“It is an elusive path that leads from ecological inspiration to tangible environmental restorations. A lot of people I meet seem to be searching for it. But now in a pandemic challenged world, that path has altered,” stated David Mackenzie.

A retired project management consultant and director, his passion is videography. His efforts are making it possible for NALT and the Partnership to elevate their message and expand their reach. In 2018, he attended the first in the Vancouver Island Symposia Series on Water Stewardship, held in Nanaimo.

“I went to the Nanaimo 2018 conference looking for leadership and found it.  I have been to many water conferences over the years. Often, I have found them to be focusing on the status quo, or looking backwards to try to figure out how to move forward. But not with the partnership.

“I introduced myself to spokesperson John Finnie at the conference and said that I would like to talk to him sometime. I loved the conference. It was refreshing.  But I also felt its ground level media provided limited exposure to the public.”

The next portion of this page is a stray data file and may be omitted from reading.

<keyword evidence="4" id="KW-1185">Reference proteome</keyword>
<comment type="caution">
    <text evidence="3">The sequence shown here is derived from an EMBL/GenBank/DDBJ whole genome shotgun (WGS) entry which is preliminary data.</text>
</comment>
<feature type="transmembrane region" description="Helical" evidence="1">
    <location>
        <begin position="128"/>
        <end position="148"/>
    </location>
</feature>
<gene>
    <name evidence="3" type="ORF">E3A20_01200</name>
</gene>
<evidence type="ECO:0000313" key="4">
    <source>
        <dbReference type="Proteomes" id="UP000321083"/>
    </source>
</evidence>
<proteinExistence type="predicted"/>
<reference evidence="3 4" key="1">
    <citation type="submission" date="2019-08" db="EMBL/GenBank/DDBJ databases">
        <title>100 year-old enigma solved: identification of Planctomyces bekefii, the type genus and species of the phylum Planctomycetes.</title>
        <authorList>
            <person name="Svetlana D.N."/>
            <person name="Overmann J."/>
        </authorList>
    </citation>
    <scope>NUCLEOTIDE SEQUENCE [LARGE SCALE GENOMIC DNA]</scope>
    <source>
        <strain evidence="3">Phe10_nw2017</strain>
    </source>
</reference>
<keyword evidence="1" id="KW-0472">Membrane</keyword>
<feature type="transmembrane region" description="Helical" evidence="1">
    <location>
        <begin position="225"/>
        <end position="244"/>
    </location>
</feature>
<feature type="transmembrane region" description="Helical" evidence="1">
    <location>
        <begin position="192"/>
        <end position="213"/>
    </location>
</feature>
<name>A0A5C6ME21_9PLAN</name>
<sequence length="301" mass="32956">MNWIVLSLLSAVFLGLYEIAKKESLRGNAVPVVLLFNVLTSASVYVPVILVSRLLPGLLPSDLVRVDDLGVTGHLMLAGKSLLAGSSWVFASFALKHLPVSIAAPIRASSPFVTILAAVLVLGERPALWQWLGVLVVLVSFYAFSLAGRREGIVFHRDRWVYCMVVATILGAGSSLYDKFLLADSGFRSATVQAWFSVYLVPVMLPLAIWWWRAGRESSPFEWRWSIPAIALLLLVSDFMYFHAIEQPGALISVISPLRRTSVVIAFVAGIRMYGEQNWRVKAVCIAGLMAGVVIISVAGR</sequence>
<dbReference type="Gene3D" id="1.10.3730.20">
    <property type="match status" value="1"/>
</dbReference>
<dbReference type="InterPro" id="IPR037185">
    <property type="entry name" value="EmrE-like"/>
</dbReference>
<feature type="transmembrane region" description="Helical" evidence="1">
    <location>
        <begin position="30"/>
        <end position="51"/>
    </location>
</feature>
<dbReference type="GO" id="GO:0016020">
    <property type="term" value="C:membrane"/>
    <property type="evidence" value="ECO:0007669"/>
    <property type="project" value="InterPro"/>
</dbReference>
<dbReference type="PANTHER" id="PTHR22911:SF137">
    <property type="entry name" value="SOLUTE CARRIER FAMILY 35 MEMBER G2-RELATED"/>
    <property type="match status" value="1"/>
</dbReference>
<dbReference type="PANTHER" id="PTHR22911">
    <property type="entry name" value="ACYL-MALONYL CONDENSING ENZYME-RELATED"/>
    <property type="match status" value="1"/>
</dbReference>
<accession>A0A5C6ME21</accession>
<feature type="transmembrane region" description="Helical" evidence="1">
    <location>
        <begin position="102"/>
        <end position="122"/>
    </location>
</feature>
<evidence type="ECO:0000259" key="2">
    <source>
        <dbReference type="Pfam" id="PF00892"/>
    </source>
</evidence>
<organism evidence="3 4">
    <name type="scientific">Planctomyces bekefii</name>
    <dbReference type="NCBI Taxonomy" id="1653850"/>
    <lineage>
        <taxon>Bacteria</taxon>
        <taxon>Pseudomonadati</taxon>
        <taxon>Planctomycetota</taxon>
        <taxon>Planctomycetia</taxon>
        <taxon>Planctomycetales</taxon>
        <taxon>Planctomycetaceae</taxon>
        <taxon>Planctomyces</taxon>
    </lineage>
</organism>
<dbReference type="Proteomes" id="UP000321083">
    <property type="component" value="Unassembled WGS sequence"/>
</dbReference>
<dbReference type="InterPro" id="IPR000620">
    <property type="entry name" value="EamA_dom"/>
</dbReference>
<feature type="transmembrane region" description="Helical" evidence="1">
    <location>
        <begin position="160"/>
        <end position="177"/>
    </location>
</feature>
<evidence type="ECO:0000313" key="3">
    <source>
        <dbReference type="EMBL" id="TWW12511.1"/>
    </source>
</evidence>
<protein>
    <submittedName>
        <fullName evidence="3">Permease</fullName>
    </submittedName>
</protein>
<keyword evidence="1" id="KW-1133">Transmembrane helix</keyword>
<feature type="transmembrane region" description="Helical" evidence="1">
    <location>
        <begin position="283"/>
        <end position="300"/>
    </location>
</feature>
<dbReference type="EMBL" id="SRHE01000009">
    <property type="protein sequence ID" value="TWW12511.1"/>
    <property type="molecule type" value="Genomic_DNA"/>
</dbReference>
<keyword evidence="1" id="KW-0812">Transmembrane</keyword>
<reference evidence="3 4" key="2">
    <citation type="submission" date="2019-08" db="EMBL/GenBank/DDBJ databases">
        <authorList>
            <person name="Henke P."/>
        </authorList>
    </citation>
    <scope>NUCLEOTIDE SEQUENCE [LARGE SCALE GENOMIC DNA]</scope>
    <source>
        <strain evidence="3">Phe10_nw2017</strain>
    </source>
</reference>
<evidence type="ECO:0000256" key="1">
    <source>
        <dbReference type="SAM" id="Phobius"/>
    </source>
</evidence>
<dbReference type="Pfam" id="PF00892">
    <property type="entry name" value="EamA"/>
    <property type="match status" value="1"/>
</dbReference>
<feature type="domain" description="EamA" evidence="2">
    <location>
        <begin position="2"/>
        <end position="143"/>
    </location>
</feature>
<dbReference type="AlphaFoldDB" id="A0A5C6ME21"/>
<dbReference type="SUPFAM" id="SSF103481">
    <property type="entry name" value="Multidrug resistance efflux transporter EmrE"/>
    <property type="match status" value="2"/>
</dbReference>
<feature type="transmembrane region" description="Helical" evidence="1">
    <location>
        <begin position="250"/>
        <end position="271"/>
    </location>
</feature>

To Learn More About the Symposia Series:

Download a copy of the VANCOUVER ISLAND SYMPOSIA SERIES AT A GLANCE to view the programs for all three events.

The story of Parksville 2019 is told  in narrative style in Re-Cap and Reflections. It is written for two audiences – first and foremost, for those who attended; and secondarily, for those who have heard about Parksville 2019 and are curious to learn more about the ‘story behind the story’. DOWNLOAD A COPY.

CLICK TO READ NANAIMO 2018: “The vision for restorative development is an idea whose time has come – and a set of videos uploaded to YouTube provide a permanent record of this watershed moment,” stated John Finnie, Chair, Nanaimo 2018 Symposium Organizing Committee

David Mackenzie Seized the Moment